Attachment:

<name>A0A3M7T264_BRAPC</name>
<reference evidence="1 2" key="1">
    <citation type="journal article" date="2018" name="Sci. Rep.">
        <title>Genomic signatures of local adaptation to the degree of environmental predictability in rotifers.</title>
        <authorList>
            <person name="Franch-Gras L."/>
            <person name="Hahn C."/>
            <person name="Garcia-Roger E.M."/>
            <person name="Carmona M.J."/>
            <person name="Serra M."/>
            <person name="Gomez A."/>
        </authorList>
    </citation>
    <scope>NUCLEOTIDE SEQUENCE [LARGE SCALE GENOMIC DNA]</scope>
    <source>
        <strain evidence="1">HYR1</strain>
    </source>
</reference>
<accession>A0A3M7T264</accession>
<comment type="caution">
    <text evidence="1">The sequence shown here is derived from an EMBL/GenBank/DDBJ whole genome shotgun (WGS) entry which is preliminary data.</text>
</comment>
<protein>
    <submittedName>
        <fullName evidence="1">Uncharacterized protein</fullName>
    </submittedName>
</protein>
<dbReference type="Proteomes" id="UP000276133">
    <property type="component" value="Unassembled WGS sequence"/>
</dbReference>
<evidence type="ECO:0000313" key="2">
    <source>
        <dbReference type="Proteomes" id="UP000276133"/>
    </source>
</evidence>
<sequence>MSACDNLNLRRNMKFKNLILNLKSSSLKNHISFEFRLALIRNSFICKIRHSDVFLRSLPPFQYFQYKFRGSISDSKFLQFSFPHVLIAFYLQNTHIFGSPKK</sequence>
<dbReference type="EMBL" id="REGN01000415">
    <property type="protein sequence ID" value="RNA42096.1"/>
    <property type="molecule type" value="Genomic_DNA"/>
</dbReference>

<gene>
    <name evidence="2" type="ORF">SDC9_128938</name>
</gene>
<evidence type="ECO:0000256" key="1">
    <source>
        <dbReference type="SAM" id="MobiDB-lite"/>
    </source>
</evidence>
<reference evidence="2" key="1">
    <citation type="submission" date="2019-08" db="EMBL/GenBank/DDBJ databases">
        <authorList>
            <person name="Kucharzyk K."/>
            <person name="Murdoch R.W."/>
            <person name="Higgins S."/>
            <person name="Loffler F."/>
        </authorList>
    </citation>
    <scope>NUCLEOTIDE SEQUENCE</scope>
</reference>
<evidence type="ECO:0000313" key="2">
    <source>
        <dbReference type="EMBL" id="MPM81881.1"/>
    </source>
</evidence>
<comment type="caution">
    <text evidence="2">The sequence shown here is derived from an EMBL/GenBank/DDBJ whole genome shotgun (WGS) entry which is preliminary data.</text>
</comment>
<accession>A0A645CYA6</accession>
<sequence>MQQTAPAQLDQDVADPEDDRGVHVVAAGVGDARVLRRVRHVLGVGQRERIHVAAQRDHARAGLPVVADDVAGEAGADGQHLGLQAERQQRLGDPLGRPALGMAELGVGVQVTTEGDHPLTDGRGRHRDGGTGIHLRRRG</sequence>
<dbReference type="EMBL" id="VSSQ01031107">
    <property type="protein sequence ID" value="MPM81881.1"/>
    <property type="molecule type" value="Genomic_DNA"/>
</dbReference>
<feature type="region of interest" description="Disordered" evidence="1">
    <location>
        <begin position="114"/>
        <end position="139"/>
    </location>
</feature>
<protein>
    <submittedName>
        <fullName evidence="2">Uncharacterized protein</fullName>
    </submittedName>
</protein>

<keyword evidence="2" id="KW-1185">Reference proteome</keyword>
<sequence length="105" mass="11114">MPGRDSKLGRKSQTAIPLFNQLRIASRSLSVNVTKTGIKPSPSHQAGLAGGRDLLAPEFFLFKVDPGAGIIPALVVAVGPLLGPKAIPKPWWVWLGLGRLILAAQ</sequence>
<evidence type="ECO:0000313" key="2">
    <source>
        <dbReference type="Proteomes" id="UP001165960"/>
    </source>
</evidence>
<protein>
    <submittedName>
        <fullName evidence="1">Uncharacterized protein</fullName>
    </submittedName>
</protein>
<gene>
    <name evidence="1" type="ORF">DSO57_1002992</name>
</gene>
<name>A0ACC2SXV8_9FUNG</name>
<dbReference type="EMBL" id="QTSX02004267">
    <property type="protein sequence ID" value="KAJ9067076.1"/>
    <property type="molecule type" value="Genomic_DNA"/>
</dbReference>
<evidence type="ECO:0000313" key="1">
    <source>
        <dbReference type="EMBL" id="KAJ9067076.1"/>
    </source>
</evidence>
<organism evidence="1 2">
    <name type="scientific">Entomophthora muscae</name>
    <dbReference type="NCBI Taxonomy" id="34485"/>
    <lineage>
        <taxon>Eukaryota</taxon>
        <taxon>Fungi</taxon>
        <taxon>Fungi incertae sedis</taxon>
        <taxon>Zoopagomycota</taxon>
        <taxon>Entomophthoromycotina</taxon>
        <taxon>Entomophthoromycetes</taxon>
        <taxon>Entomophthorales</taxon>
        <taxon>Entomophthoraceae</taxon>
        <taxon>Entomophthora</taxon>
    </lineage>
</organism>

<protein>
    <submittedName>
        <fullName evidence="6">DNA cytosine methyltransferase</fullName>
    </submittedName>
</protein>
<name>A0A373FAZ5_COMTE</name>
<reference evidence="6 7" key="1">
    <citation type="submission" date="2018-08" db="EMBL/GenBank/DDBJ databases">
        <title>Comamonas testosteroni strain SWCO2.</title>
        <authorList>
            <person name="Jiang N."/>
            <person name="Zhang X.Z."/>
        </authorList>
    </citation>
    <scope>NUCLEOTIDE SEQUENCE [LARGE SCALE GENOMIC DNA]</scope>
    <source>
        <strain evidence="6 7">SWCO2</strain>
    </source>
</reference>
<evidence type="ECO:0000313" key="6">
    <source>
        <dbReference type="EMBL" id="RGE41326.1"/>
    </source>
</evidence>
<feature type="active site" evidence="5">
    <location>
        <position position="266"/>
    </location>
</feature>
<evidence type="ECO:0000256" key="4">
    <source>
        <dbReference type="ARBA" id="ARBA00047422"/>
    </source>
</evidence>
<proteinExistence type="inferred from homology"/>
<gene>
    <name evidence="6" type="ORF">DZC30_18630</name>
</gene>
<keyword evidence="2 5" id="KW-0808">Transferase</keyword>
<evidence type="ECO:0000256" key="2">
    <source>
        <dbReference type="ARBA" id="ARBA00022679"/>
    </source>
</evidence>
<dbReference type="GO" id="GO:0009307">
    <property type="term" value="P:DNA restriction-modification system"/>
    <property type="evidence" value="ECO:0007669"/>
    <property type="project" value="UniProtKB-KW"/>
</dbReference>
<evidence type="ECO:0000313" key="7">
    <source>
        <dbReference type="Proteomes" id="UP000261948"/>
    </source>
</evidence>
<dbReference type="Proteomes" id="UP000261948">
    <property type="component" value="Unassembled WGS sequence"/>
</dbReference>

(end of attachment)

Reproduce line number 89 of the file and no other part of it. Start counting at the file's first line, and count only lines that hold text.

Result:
        <dbReference type="Proteomes" id="UP001165960"/>